Premade meals rely pretty heavily on plastic packaging. Even when this plastic can be recycled, it still takes a heavy toll on the environment. Cooking your meals from scratch and packaging them in eco friendly, reusable containers for individual servings is a much better way to go.

zero waste paella recipe

Become a pro at eco friendly food storage

I’ve already admitted one of my biggest sins. It can be very difficult to manage food storage before fresh ingredients go bad. While you may still have the odd head of broccoli that goes mushy, storing your food properly can have a dramatic effect on its shelf life. It won’t take much effort if you follow some simple guidelines.

When you get home from the grocery store, transfer your purchases to the containers that they are best suited for. Airtight glass jars work well for keeping dry goods from going stale. You can reuse a mason jar, or purchase some eco friendly food storage containers.

For fruits and veggies, check which items you should be refrigerating, and which should be left in a cool, dry place. You can also take items on the verge of being overripe and freeze them – this works really well for fruits such as bananas and strawberries. When you do need to refrigerate, wash and thoroughly dry your produce before wrapping it in beeswax paper. I personally like Beeswrap, an American company which uses ethically sourced ingredients. These work wonders for cheese, too!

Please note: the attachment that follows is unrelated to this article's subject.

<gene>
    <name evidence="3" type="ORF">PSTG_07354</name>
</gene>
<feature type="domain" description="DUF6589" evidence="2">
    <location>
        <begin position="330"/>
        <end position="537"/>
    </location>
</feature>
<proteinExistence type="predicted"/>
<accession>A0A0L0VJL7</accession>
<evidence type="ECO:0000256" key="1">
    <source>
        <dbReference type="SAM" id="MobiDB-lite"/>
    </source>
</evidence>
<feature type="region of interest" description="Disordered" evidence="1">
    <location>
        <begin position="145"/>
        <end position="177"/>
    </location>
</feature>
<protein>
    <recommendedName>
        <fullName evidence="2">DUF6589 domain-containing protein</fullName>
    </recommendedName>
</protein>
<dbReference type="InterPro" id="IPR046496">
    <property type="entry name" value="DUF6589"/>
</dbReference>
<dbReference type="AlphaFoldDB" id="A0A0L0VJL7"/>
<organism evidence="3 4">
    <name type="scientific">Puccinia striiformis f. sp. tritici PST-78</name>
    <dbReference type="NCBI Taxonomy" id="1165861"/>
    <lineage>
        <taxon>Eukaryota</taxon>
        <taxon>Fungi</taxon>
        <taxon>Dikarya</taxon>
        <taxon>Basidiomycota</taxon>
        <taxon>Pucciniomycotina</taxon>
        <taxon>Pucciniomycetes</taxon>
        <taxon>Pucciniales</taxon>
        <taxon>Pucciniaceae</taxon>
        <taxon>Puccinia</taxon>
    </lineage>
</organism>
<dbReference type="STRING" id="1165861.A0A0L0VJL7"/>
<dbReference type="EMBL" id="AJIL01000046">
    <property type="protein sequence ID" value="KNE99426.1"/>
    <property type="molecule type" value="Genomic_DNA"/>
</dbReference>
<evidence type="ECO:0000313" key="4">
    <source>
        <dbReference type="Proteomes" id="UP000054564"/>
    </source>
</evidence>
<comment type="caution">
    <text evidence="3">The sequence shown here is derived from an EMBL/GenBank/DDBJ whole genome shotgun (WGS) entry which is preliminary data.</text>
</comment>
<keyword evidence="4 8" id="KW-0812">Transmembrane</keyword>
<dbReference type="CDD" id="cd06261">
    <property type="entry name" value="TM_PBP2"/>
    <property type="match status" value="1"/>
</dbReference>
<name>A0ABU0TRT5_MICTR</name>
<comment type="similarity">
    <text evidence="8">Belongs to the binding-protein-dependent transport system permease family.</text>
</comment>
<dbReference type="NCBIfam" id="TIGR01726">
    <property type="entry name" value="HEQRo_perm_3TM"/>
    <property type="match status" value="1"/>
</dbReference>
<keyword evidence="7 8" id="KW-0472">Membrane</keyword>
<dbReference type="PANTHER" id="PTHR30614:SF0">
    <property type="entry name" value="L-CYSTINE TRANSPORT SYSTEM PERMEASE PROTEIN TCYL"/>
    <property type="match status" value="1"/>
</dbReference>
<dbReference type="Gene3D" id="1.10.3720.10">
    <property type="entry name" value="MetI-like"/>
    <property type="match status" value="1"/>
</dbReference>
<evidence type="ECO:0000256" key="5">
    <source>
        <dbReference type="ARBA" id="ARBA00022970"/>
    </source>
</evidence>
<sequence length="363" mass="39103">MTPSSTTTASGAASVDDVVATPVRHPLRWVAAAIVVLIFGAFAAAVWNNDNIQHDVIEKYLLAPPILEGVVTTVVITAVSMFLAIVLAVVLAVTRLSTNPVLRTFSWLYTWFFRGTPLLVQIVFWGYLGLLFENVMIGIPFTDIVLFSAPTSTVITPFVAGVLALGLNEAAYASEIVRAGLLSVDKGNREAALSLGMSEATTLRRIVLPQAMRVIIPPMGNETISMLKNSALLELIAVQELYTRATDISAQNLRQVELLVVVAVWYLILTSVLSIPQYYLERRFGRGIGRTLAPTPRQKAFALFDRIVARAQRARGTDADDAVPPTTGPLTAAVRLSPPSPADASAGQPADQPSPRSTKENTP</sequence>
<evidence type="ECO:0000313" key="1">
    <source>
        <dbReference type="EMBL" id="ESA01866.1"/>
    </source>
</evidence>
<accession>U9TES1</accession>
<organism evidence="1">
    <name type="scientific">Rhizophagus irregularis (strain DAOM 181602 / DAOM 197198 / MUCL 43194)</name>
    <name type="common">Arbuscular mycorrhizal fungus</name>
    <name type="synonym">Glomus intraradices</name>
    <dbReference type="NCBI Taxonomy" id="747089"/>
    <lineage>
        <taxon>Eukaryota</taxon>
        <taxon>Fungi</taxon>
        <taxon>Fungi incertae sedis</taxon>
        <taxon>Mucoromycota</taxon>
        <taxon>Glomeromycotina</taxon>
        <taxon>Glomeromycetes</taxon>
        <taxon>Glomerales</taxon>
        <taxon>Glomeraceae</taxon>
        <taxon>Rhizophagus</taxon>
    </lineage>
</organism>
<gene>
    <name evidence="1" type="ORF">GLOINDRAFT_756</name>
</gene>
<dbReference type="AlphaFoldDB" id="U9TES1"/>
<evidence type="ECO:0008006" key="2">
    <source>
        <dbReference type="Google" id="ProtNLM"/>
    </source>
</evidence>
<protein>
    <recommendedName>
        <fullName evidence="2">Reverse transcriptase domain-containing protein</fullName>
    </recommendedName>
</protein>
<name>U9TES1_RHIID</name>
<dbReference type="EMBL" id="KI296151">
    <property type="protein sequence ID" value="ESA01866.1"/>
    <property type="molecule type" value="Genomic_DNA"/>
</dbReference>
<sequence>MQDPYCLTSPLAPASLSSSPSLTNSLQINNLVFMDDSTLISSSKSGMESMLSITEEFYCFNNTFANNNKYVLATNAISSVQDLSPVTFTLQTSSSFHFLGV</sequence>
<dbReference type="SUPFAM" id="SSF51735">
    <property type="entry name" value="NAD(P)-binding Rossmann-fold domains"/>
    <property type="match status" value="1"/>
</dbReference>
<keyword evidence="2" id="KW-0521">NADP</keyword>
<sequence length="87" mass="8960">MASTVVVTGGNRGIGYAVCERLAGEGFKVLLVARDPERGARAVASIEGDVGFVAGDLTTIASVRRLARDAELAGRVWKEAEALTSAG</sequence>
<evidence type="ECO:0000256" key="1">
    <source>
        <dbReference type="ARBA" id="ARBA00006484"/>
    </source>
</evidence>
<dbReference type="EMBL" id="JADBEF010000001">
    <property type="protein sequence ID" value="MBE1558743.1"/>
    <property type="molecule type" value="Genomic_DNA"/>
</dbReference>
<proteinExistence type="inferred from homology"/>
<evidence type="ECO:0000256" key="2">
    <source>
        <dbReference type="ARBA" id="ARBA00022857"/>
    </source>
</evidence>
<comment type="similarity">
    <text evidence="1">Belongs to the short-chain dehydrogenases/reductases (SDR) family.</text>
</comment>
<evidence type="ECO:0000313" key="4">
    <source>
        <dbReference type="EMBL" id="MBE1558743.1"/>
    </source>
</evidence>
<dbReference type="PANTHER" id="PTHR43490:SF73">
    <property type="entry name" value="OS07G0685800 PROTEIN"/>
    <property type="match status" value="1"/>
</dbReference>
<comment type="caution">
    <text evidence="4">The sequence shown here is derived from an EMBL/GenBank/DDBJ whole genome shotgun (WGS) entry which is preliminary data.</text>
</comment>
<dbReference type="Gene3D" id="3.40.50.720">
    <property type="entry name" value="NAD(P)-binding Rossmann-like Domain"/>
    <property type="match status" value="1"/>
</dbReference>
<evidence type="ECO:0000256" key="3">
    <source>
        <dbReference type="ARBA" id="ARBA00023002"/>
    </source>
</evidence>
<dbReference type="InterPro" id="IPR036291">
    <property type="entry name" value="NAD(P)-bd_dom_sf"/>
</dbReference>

3 grocery store swaps to produce less waste

After you have your food prepping skills down pat, you can get to work on these grocery store swaps. These are pretty effortless, and can have a huge impact for Mother Earth as they cut down on waste.

BYOPB (Bring your own produce bag)

One of the easiest grocery store swaps you can make is to switch to reusable produce bags. This is a super simple switch especially if you’re already bringing your own reusable bags to the grocery store. Not only are these bags better for the environment, they’ll actually increase the lifespan of your veggies. Leaving your veggies trapped in plastic prevents airflow, and can lead to premature spoilage.

Check out the bags @mindfulgoods uses in her local grocery store, and pick up a set of these drawstring bags here.

Avoid plastic packaging

Another effortless swap is to avoid plastic packaging. Choose to not purchase anything that comes with unnecessary packaging if there’s an alternative available. Often you’ll find the same items that are packaged together in nylon bags are also available in singles.

Skip the middle aisles